This PSE summer school addresses recent debates at the frontier of the field: globalization, the distributive effects of trade, the role of large firms in the global economy, advances in methods to analyze firm level export data and finally the revival of trade policies.
- International trade and new quantitative approaches (Arnaud Costinot, MIT, NBER and CEPR) – 8h
- Large firms in the global economy (Mathieu Parenti, ULB and CEPR) ‐ 8 h
- Impact of trade liberalization: Measurement issues (Sandra Poncet, PSE) – 3h
- Trade and Income Distribution (Ariell Reshef, PSE and CEPII) ‐ 6 h
Workshop: present your paper
Participants will have the opportunity to submit a paper to be presented within this program. The three selected papers will be presented in front of participants and faculty in a slot reserved for such presentations.
International trade and new quantitative approaches – Arnaud Costinot
The goal of this mini-course is to offer an introduction to new quantitative approaches used to revisit classical questions in the international trade literature. The first part focuses on the relationship between technology and trade and its implications for the measurement of the welfare gains from trade. The second part focuses on the relationship between factor endowments and trade and its implications for earnings inequality. The final part focuses on the design and consequences of trade and industrial policy. For each topic, we will start with a brief overview of classical theoretical results and then study how recent papers have brought the previous theoretical ideas to the data.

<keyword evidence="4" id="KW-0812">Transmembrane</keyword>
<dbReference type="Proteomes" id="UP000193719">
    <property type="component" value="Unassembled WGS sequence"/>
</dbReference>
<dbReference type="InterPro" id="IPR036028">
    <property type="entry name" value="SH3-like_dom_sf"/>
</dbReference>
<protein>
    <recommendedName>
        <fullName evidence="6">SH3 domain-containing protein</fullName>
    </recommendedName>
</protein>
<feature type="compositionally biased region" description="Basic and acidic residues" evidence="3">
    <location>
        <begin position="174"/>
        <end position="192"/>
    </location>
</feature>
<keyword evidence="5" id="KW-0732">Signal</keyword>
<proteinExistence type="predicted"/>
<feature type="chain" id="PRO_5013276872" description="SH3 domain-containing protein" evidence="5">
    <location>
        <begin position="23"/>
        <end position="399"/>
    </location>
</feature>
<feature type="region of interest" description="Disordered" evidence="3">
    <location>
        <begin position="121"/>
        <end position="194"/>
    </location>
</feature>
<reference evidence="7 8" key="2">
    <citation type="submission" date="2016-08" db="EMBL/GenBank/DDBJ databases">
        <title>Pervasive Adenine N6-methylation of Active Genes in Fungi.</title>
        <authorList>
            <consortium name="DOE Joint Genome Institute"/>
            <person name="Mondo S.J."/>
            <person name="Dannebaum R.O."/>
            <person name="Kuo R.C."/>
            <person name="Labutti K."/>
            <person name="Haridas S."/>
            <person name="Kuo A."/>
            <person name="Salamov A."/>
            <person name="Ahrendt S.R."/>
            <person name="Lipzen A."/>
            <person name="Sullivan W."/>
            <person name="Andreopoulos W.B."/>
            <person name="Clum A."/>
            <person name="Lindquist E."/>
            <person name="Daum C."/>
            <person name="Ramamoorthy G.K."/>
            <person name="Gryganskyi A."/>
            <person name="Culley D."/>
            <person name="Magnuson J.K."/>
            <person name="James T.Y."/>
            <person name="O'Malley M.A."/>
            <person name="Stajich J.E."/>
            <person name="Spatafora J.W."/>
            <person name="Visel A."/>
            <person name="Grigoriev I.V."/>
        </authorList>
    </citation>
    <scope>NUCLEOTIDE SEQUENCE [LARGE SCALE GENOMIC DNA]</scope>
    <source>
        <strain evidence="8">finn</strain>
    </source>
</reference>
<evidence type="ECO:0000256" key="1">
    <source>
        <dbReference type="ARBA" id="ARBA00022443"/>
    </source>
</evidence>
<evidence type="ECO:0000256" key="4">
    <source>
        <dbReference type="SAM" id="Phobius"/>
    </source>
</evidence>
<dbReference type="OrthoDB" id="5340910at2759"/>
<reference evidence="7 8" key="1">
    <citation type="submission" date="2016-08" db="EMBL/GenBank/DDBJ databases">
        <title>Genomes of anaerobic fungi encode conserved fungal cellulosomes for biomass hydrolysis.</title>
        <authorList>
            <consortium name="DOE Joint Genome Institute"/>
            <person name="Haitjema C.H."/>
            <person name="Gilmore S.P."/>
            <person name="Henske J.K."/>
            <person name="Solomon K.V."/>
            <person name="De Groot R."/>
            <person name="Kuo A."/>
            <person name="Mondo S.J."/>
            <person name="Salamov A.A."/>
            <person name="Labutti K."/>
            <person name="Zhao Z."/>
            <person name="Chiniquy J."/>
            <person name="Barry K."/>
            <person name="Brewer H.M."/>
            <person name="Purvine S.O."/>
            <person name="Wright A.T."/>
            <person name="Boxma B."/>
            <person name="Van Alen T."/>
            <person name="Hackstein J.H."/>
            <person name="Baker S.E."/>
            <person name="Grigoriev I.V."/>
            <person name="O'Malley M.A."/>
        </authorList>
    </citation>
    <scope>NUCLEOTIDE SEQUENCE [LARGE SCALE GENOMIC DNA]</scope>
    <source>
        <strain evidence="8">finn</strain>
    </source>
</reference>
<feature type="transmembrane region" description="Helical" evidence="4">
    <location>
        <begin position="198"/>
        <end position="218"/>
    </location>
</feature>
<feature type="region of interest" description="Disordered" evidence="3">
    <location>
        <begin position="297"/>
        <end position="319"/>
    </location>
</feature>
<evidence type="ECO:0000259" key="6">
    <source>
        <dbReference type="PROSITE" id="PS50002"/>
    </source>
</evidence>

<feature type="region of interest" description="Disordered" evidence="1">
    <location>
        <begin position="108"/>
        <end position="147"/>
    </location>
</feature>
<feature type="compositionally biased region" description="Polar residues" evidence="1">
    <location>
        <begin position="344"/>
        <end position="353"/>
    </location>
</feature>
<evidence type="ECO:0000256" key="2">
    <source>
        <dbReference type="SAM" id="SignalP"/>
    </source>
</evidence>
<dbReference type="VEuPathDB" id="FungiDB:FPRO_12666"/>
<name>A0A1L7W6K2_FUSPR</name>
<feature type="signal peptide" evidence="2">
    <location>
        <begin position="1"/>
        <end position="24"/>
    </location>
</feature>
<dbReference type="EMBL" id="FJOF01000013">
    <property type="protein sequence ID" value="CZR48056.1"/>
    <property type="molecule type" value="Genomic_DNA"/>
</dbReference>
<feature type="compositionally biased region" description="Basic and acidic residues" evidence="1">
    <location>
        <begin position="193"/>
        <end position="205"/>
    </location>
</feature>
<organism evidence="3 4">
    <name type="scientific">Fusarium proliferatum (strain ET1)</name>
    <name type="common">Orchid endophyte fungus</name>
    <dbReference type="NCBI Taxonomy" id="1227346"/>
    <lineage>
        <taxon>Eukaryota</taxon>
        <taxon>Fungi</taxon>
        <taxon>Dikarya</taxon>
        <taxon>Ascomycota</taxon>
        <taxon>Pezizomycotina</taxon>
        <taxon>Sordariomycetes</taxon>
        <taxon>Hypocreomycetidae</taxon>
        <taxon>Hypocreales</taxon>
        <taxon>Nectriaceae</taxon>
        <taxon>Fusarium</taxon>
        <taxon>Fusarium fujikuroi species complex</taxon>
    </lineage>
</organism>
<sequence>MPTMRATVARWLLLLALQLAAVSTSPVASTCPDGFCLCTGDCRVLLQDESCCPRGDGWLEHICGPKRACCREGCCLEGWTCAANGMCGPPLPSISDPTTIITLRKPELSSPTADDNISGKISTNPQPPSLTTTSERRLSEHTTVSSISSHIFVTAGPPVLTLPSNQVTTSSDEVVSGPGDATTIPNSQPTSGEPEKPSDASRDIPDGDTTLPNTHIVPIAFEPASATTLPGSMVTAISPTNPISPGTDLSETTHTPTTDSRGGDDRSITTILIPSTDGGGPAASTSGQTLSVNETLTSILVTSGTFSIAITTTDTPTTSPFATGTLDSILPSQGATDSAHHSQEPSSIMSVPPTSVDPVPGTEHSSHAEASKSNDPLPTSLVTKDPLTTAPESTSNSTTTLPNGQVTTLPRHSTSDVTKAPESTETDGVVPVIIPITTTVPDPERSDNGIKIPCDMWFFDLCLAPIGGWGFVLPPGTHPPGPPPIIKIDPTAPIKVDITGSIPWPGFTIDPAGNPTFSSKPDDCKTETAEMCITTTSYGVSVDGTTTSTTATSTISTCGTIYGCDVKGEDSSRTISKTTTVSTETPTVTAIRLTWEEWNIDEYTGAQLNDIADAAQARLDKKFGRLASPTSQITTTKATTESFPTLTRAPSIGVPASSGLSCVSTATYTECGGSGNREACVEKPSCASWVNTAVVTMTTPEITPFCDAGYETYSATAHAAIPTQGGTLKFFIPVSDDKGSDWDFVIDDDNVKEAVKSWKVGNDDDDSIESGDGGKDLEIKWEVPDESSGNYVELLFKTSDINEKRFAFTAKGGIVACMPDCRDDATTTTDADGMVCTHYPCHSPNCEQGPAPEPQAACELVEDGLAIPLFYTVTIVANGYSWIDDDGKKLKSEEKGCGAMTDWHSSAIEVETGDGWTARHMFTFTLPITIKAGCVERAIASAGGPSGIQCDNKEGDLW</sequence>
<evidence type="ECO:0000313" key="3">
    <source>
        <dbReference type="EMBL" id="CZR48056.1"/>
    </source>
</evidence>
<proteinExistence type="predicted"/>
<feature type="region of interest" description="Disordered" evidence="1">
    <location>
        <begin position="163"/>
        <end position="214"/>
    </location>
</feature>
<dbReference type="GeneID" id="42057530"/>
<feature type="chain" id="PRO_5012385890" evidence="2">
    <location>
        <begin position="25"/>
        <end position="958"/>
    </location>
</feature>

- What are the consequences of technological change in a global economy?
- How large are the welfare gains from trade liberalization?
- How large are the redistributional consequences of globalization?
- How should we design trade policy to alleviate adverse redistributional consequences?
- How should we design industrial policy in a global economy?
• Dornbusch, R., S. Fischer and P. Samuelson (1977), “Comparative advantage, trade, and payments in a Ricardian model with a continuum of goods,” AER, pp. 823-39.
• Eaton, J. and S. Kortum (2002), “Technology, geography and trade,“ ECMA, pp. 1741-1779
• Arkolakis, C., Costinot, A. and A. Rodriguez-Clare (2012), “New Trade Models, Same Old Gains?,” AER
• A. Costinot and A. Rodriguez-Clare (2013), “Trade Theory with Numbers: Quantifying the Consequences of Globalization”, in Handbook of International Economics Vol. 4
• Adao, Costinot and Donaldson (2017), “Nonparametric counterfactual predictions in neoclassical models of international trade”, AER.
• Costinot and Rodriguez-Clare (2018) “The U.S. Gains from Trade”, JEP
• Jones, R. and P. Neary (1984), “The positive theory of international trade,” in Handbook of International Economics Vol.1, pp 21-27.
• Deardorff and Staiger (1988), “An Interpretation of the Factor Content of Trade”, JIE.
• JIE special jubilee issue (2000), articles by Krugman, Leamer and others
• Adao, Carrillo, Costinot, Donaldson, and Pomeranz (2021), “Imports, Exports, and Earnings Inequality: Measures of Exposure and Estimates of Incidence,” mimeo MIT
• A Dixit (1985), “Tax policy in open economies,” in A. Auerbach and M. Feldstein (eds.), Handbook of Public Economics
• Costinot and Werning (2020), “Robots, Trade and Luddism: A Sufficient Statistics Approach to Optimal Technology Regulation,” mimeo MIT
• Bartleme, Costinot, Donaldson and Rodriguez-Clare (2021) “The Textbook Case for Industrial Policy: Theory meets Data,” mimeo MIT
Large firms in the global economy – Mathieu Parenti